b. 1953 in New York
lives and works in Payrac, France
Since the late 1970s Kevin Clarke has been primarily concerned with the contemporary possibilities of portrait photography. His first large project, Kaufhauswelt (Department Store World), featured the personnel of the KaDeWe department store in Berlin in their working environment: characters in a context that certainly contributed to a style and identity. The 1980s saw Clarke’s most extensive photography project thus far: The Red Couch: A Portrait of America,” an homage to Robert Frank’s classic The Americans, a cross section of all of America’s social strata in one hundred portraits.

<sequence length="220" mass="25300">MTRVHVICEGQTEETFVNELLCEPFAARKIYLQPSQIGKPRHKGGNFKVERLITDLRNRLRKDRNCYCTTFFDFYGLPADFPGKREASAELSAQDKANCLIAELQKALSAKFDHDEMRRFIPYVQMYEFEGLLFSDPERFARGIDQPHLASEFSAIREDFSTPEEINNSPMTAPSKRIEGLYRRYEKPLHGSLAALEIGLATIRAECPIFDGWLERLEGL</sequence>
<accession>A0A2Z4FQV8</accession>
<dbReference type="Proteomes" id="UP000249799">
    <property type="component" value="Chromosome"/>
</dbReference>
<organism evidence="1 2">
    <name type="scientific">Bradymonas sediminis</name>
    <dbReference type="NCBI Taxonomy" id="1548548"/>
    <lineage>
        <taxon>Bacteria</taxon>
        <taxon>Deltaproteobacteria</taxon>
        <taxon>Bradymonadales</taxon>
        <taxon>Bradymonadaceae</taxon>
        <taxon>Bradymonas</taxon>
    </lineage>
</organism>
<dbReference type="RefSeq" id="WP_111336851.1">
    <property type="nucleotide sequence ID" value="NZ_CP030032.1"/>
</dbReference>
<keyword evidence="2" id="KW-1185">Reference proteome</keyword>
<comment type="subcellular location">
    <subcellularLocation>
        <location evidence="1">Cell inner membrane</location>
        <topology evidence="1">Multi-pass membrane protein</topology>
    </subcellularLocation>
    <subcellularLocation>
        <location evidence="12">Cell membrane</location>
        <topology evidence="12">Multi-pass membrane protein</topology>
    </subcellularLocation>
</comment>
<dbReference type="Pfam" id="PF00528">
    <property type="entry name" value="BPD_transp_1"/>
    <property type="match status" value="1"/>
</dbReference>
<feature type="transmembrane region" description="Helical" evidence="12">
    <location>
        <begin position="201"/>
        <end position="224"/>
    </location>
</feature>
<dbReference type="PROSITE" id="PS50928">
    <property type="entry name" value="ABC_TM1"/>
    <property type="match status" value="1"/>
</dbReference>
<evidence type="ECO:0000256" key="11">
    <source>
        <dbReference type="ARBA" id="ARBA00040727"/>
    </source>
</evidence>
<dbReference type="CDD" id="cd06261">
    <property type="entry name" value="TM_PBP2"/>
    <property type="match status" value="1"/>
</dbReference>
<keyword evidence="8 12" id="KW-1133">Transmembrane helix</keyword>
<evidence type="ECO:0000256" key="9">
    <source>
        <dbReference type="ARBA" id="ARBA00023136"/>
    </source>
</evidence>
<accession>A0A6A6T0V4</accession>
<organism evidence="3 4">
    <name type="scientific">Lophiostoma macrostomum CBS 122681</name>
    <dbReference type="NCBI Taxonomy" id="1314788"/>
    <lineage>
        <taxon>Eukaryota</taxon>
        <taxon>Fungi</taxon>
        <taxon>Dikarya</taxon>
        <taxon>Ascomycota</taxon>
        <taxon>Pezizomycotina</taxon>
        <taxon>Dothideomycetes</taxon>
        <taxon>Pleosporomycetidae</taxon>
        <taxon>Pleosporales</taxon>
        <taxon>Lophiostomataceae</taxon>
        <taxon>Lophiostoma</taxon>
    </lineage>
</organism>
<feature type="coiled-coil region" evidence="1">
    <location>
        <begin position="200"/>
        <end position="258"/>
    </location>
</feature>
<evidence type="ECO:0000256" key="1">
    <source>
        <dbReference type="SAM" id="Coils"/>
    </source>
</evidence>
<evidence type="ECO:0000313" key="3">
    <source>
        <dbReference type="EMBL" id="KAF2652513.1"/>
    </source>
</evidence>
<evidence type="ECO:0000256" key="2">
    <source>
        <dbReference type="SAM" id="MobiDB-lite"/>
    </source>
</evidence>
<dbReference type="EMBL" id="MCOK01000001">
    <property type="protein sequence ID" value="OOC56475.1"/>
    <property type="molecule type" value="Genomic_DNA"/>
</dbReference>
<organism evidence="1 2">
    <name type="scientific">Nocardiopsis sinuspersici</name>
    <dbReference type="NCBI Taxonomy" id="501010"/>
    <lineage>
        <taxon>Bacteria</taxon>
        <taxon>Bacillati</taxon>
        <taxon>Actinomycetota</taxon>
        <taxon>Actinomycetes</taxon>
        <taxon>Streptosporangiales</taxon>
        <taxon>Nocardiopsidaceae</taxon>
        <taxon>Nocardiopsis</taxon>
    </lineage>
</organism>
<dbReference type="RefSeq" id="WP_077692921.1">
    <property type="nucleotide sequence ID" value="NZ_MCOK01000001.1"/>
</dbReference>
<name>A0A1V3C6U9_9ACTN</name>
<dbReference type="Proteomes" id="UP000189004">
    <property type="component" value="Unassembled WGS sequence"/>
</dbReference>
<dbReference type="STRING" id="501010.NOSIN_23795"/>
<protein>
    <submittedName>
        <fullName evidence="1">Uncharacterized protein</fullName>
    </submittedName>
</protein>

In 1988 Kevin Clarke turned to DNA sequencing as a forward-looking possibility for portraiture and is thus one of the first artists to work with this technology in terms of both form and content. Clarke had DNA analyzed, beginning with his own and then moving on to famous personalities. The DNA sequence of the person depicted—a unique and unmistakable genetic code digitized as a series of letters or as a rhythmic line—is blended with a visual motif that for the artist is directly associated with his memory of the person portrayed. Thus the biological individual is subjectivized, and vice versa, without creating a representational portrait in the classical sense. Using this method, Kevin Clarke has created portraits of James Watson, the discovery of the DNA structure; Jeff Koons; Merce Cunningham; and even, posthumously, Friedrich Schiller, for which Clarke was provided with an original lock of the poet’s hair.